William Barr, attorney general nominee, backs away from prior comments pushing Clinton Foundation investigation
Posted January 16, 2019 1:08 p.m. EST
(CNN) — Attorney General nominee Bill Barr reaffirmed Tuesday that, if confirmed, he would allow special counsel Robert Mueller to finish the Russia investigation, but Barr's testimony surrounding a prior eyebrow-raising claim that more should be done to investigate the Clinton Foundation, and his related correspondence with a reporter on that issue, has caught the attention of his critics and raises fresh questions on how he'd handle the issue if confirmed.
Barr was interviewed by The New York Times in the fall of 2017 about the pressure President Donald Trump continued to mount on the Justice Department to investigate his political foes. The Times' Peter Baker reported at the time that some conservatives had latched onto a theory that a Russian energy nuclear agency donated to the Clinton Foundation in order to later secure Hillary Clinton's approval of its purchase of a uranium mining company when she was secretary of state -- otherwise referred to as "the Uranium One scandal" by some in conservative media.
Baker wrote that Barr "said he sees more basis for investigating the uranium deal than any supposed collusion between Mr. Trump and Russia," and quoted Barr in the article as saying: "To the extent it is not pursuing these matters, the department is abdicating its responsibility."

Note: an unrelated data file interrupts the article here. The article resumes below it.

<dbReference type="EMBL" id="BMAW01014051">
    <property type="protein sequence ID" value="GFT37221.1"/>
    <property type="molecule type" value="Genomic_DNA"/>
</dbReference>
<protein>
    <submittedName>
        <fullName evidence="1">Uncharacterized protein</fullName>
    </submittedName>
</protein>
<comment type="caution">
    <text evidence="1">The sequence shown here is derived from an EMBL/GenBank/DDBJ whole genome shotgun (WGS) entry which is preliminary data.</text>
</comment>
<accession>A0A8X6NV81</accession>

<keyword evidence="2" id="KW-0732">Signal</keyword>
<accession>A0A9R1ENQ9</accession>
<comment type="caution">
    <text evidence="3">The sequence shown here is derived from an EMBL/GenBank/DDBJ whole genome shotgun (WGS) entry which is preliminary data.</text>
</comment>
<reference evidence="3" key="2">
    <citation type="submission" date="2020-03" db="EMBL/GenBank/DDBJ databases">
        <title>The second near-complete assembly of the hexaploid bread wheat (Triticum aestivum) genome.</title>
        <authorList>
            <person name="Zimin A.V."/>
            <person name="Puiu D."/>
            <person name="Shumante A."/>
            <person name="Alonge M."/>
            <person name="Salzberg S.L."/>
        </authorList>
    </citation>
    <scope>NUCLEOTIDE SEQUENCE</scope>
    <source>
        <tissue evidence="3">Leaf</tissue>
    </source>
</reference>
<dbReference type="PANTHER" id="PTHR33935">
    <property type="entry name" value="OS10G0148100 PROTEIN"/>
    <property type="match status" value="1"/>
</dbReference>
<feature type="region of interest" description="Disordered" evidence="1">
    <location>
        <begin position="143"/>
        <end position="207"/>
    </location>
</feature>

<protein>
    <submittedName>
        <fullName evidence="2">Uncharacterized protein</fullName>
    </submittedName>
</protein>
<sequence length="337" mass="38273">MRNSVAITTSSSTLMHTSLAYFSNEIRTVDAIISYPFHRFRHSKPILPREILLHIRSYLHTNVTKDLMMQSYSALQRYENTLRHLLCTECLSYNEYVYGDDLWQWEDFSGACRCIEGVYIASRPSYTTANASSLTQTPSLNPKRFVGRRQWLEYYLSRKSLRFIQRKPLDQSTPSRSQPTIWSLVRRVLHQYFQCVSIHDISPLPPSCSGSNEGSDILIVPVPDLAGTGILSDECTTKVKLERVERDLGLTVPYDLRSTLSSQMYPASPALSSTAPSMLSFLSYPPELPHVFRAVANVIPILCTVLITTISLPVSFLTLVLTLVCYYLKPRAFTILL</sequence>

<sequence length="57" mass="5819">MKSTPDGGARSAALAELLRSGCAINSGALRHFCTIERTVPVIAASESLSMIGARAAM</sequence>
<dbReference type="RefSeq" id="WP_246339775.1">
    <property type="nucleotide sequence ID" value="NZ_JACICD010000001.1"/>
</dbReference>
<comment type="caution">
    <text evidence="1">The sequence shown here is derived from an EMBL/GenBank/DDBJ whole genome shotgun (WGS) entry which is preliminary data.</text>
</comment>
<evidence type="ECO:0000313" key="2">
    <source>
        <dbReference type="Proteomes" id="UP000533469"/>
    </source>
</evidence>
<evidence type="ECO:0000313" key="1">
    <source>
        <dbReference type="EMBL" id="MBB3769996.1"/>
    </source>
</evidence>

It was a noteworthy assertion even at the time given that the allegations against the Clinton Foundation have never been proven and Barr had previously served as attorney general under George H.W. Bush, and his comments only took on greater significance once Barr was picked to be the next attorney general by Trump since he would oversee the Mueller investigation and any probe into the foundation.
Yet when confronted with the article during Tuesday's Senate confirmation hearing, Barr appeared to distance himself from his past remarks, and said the broader point he was trying to make is that "whatever the standard is for launching an investigation, it should be dealt with evenhandedly."
"I have no knowledge of Uranium One. I didn't particularly think that was necessarily something that should be pursued aggressively," Barr told Democratic Sen. Patrick Leahy of Vermont. "I was trying to make the point that there was a lot out there. I think all that stuff at the time was being looked at by (US Attorney John) Huber," referring to the prosecutor who has been tasked with reviewing the issue at the Justice Department.
Later Tuesday evening, Baker posted a screen shot of his email exchange with Barr, making it clear Barr "believed that the predicate for investigating the uranium deal, as well as the foundation, is far stronger than any basis for investigating so called, 'collusion'" -- suggesting that the Clinton matter had stronger predication for investigation than Mueller's probe into whether Trump's presidential campaign conspired with Russia to interfere in the 2016 election.
While Barr nevertheless appears on track to get confirmed given the Republican majority in the Senate, Democrats are still pressing for more answers.
Leahy said that he plans to follow up on the issue in written questions.